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Prophets needed in Middle East moral vacuum, says Dr Williams

02 November 2006

THE ARCHBISHOP of Canterbury has described the security fence erected by the Israelis as “a terrible symbol of the fear and despair that threaten everyone in this city and country, all the communities who share this Holy Land”.

Speaking at an ecumenical service at St George’s Anglican Cathedral on Tuesday, part of a pastoral visit to the diocese of Jerusalem, Dr Williams said that this was not the place to rehearse arguments about the fence. “It is enough to recognise that it is seen by many as one community decisively turning its back on another, despairing of anything that looks like a shared resolution, a shared future, a truly shared peace.”

The Archbishop spoke of the bodies of bombers and their victims as “still deeper signs of the refusal of a future, the choosing of darkness and mutual alienation”.

No citizenship
Apostles and prophets were needed to build a new humanity, said Dr Williams. “We must pray God to raise up such people; when there is a great vacuum of moral leadership, apostles and prophets come into their own.” Where there was no creative freedom to “discuss and modify how we live together”, and where there was “no law, no predictability and equity and openness, no guarantees against arbitrary violence”, there was no citizenship. Without this there was no building of the new world that Christ had made possible, he said.

Europe’s history had created a world in which it seemed that only in Israel was it possible for Jews to feel themselves fully citizens, fully in possession of their dignity and security, he suggested. “Nothing should compromise our shared commitment to this. But we also face a situation in which they and all of us must ask about those others who feel unable to exercise their civic and human dignities.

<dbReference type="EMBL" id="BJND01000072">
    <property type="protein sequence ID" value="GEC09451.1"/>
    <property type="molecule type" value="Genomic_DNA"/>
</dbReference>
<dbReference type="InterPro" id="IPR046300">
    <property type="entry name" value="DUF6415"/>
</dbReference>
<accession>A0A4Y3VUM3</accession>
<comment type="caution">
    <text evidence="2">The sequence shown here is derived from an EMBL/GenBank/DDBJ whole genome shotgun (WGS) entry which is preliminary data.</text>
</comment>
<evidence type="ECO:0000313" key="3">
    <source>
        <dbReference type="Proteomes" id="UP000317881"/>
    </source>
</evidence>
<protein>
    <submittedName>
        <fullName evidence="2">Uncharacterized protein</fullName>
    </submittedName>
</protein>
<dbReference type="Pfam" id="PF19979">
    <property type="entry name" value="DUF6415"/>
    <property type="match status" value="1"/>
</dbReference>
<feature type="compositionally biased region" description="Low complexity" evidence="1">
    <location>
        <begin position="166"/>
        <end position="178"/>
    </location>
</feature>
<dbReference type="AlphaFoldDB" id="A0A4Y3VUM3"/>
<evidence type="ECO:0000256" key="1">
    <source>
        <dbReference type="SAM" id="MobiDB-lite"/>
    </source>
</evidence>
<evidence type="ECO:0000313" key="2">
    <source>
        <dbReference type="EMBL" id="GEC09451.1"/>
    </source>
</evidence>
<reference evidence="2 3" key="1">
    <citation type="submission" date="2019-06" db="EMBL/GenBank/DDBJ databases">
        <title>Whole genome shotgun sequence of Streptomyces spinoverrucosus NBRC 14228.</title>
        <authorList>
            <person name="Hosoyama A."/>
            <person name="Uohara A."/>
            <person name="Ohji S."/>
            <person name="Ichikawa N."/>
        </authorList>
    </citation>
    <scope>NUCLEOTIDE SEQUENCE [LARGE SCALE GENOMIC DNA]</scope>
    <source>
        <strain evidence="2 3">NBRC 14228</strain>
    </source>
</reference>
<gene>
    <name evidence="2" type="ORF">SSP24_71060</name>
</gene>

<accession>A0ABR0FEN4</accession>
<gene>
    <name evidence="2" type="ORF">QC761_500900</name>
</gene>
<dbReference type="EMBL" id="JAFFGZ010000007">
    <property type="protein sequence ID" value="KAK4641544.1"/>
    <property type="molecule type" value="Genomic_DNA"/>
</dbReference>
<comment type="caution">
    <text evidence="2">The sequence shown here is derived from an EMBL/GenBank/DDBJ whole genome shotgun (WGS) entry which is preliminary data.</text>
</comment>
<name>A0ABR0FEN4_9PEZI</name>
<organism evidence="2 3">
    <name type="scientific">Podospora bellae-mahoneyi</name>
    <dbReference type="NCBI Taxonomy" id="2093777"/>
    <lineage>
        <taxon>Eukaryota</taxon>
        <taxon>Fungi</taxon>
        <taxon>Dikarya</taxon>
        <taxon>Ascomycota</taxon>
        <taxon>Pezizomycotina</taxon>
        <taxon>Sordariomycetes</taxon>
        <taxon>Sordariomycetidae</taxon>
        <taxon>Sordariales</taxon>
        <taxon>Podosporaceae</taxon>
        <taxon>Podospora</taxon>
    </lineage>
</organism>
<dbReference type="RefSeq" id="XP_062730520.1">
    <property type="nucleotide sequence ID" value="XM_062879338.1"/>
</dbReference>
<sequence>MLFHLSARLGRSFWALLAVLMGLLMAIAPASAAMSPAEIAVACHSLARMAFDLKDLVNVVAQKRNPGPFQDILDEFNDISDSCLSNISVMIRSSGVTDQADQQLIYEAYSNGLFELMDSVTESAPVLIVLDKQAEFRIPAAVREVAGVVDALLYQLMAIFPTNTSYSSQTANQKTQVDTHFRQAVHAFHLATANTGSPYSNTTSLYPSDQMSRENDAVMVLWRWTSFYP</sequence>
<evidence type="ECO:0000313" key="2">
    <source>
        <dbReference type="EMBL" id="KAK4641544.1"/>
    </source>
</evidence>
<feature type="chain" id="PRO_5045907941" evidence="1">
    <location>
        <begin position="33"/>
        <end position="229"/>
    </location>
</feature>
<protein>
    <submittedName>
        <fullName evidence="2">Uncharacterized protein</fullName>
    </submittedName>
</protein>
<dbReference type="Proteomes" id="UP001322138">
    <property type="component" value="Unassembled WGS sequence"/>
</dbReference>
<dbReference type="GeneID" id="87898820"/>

“What is needed is not only the refusal of violence and the continuing work of local and international peacemakers, but the steady effort to create citizenship in the sense I have described in the disadvantaged communities.”

Dr Williams warned that this could not happen overnight nor without the co-operation of more than one government.

The life and witness of the Christian Church in its spiritual fullness was essential to the region, said Dr Williams. He reminded the congregation that Churches in 1930s Germany had lost credibility by concentrating on their own problems, demanding their own freedom, and failing to work for the Jews of Germany. “A Church of apostles and prophets will have its eyes on whoever is most at risk in this present moment, Jews and Gentiles together, not on its own inner struggles,” he said. “I know that this is in many ways a reproach to my Church and to myself, as to others.”

Preaching in the Anglican Church of the Redeemer, Amman, in Jordan, on Monday, the Archbishop had earlier warned Christians against being in love with their own suffering.

He had said: “We have a history of oppression, displacement, cruelty from the hands of others, and our whole sense of who we are becomes bound up with this. . . Reading Christian history should tell us as clearly as we could wish that there is hardly any Church that has not been responsible at some point for another Church’s suffering.”

Dr Williams was in Jerusalem at the invitation of the Bishop in Jerusalem, the Rt Revd Riah Hanna Abu El-Assal. His six-day visit was to include churches and church and community projects in Jordan, Israel, and the Palestinian Territories. He was also due to meet political, religious and community leaders, and those involved in peace initiatives in the region.

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